How To Turn Your Divorce Despair Into An Opportunity For Growth

divorce growth

Whether you have a high-conflict divorce or are just struggling to find your identity and purpose now that you’re single, you don’t have to let your circumstances define you. Here are some tips for turning the pain of divorce into positive transformation:

Be selective about responding to emails and texts. Chaotic high conflict exes tend to use electronic communication as a weapon. Everything is urgent and dramatic. Unless there is a true emergency – your child wiped out on his skateboard and broke his arm – you do not have to reply immediately, or at all, to every call, email, or text. This is especially important if you tend to match your ex’s intensity with your own.

Set boundaries. If you had trouble setting boundaries in your marriage, you will have to double your efforts now that you’re divorced. Don’t let yourself be bullied or manipulated into letting your ex control your life and your choices. If your former spouse thinks he or she is too special to follow court orders, contact your attorney. Your ex will continue to steamroll you until you refuse to be steamrolled.

Set up “no-divorce zones.” Set limits around the time you spend dealing with divorce-related items or communicating with your co-parent: for instance, nothing after 9 pm, or all day Sunday. When you’re in your no-divorce zone, focus entirely on something else! Our thoughts determine our moods, so if you think about your divorce 24/7, you’re likely to feel anxious, depressed, and sleepless.

Deal with your own psychological issues. Your divorce is no doubt amping up your lifelong struggles with depression and anxiety, but these conditions existed before your divorce (and probably before your marriage). Don’t wait for your divorce to “get better” before you feel good. It’s your responsibility to manage your mental health symptoms: go to therapy, see a psychiatrist, attend a 12-step group, etc.

Go to a divorce therapist. Your friends and family are there for support, but they don’t always have the best advice. And if you treat them as a crisis hotline, they may start avoiding your calls. A divorce therapist can help you move through the stages of divorce, as well as offer you strategies to make your divorce more manageable.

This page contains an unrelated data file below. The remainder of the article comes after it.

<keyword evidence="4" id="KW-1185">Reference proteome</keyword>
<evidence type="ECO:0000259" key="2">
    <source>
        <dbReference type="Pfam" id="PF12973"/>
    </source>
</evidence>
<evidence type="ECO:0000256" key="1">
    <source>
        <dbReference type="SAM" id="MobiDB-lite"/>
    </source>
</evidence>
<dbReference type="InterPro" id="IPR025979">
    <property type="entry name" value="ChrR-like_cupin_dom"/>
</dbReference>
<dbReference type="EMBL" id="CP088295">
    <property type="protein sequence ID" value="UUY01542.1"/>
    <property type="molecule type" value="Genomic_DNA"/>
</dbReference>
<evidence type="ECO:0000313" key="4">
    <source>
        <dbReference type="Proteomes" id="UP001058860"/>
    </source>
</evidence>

Be social. Some people feel so ashamed and or/overwhelmed by their divorce, or embarrassed about being single, that they pull away from family and friends. Don’t do this! Now more than ever, you need to feel connected to others. Hang out with people who make you feel good and allow yourself to enjoy life.

Take stock of other areas of your life that need attention. Divorce can be a catalyst for positive change in other areas of your life. Get honest about your relationships to money, sex, food, and work. Are you compulsive? Do you use people, substances, and things to numb yourself – or to feel? The grass will not be greener on the other side of divorce if you don’t fix the things about yourself that need fixing. Once you identify your unhealthy behaviors, work on changing them: see a coach, attend 12-step groups, get out of toxic romantic relationships, and use positive coping skills.

Write a mission statement. Divorce is a great time to write your personal mission statement. Clarify your values and how you’re going to align your choices with them. Write down personal and professional goals, and what actions steps you will take to meet them. Once you get clear about who you are and what matters to you, go out and live a life of purpose and integrity.

Develop coping skills. If you find yourself having dramatic reactions to your ex – and then feeling about yourself — you need to develop and strengthen coping skills. Make a list of positive things you can do when you’re triggered. Identify what works for you: exercise, long walks, 12-step meetings, reading inspirational books, journaling, meditating, and any other healthy activity you can think of. If you’re disciplined about using your coping skills, you will feel more empowered and in control of your actions.

Be ambitious. You don’t want to look back at the end of you life wishing you had written that memoir or started your dream business. Don’t sabotage yourself by being married to your divorce. Harness the energy you spend obsessing about things you can’t control and use that to pursue your passions.

The difference between people who never get over divorce and those who do is not the nature of the divorce itself. It’s the ability to approach this painful event as an opportunity for growth — not continued despair. With chaos comes opportunity, so commit to personal house-cleaning and live an abundant life.

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